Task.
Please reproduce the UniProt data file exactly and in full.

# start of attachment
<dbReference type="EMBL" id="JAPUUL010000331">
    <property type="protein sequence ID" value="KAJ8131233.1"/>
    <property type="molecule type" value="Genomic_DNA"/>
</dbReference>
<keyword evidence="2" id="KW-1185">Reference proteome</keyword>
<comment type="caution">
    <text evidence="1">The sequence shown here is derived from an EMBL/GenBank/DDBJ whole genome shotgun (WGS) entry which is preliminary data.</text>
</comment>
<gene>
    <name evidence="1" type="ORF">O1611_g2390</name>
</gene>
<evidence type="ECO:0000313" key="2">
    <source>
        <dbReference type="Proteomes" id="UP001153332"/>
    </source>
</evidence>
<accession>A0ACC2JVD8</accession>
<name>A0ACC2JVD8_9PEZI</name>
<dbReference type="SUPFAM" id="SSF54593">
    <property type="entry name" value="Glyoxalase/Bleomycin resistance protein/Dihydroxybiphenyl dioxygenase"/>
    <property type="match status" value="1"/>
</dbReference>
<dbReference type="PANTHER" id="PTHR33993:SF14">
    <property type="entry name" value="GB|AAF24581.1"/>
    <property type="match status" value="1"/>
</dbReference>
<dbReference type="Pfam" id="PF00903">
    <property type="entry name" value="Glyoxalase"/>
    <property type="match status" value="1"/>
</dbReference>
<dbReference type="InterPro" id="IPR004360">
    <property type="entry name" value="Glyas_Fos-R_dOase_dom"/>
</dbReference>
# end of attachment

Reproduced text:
<dbReference type="EMBL" id="JAPUUL010000331">
    <property type="protein sequence ID" value="KAJ8131233.1"/>
    <property type="molecule type" value="Genomic_DNA"/>
</dbReference>
<keyword evidence="2" id="KW-1185">Reference proteome</keyword>
<comment type="caution">
    <text evidence="1">The sequence shown here is derived from an EMBL/GenBank/DDBJ whole genome shotgun (WGS) entry which is preliminary data.</text>
</comment>
<gene>
    <name evidence="1" type="ORF">O1611_g2390</name>
</gene>
<evidence type="ECO:0000313" key="2">
    <source>
        <dbReference type="Proteomes" id="UP001153332"/>
    </source>
</evidence>
<accession>A0ACC2JVD8</accession>
<name>A0ACC2JVD8_9PEZI</name>
<dbReference type="SUPFAM" id="SSF54593">
    <property type="entry name" value="Glyoxalase/Bleomycin resistance protein/Dihydroxybiphenyl dioxygenase"/>
    <property type="match status" value="1"/>
</dbReference>
<dbReference type="PANTHER" id="PTHR33993:SF14">
    <property type="entry name" value="GB|AAF24581.1"/>
    <property type="match status" value="1"/>
</dbReference>
<dbReference type="Pfam" id="PF00903">
    <property type="entry name" value="Glyoxalase"/>
    <property type="match status" value="1"/>
</dbReference>
<dbReference type="InterPro" id="IPR004360">
    <property type="entry name" value="Glyas_Fos-R_dOase_dom"/>
</dbReference>